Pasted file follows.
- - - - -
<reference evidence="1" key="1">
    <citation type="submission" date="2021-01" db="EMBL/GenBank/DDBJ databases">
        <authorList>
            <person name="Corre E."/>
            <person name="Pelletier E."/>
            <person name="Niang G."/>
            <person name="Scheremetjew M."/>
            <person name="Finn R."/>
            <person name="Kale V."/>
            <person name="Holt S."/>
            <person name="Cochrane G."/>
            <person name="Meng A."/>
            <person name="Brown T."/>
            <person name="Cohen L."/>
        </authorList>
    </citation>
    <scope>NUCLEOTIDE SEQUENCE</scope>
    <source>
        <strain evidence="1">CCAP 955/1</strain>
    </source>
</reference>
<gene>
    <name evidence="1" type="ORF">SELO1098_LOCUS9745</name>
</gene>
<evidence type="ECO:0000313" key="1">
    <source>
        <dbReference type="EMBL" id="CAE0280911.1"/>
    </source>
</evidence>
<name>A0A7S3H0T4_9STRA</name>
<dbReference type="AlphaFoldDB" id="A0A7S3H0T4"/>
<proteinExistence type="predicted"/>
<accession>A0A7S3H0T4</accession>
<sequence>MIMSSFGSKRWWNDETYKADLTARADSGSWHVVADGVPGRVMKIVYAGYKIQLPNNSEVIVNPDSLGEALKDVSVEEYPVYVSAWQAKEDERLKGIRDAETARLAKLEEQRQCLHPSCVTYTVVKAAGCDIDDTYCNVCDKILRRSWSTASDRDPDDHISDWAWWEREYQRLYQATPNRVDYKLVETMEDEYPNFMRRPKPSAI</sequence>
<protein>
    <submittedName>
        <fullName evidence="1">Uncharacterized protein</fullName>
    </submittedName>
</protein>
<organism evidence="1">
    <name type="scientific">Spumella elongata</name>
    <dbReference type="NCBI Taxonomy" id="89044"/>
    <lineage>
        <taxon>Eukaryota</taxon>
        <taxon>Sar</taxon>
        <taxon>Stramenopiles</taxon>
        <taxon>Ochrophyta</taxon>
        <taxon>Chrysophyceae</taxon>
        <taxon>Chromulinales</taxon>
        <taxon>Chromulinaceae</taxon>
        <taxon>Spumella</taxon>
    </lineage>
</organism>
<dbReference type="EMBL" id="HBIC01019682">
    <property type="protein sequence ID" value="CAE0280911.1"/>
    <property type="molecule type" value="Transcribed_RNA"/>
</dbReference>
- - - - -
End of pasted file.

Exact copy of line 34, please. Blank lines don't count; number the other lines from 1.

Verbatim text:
<sequence>MIMSSFGSKRWWNDETYKADLTARADSGSWHVVADGVPGRVMKIVYAGYKIQLPNNSEVIVNPDSLGEALKDVSVEEYPVYVSAWQAKEDERLKGIRDAETARLAKLEEQRQCLHPSCVTYTVVKAAGCDIDDTYCNVCDKILRRSWSTASDRDPDDHISDWAWWEREYQRLYQATPNRVDYKLVETMEDEYPNFMRRPKPSAI</sequence>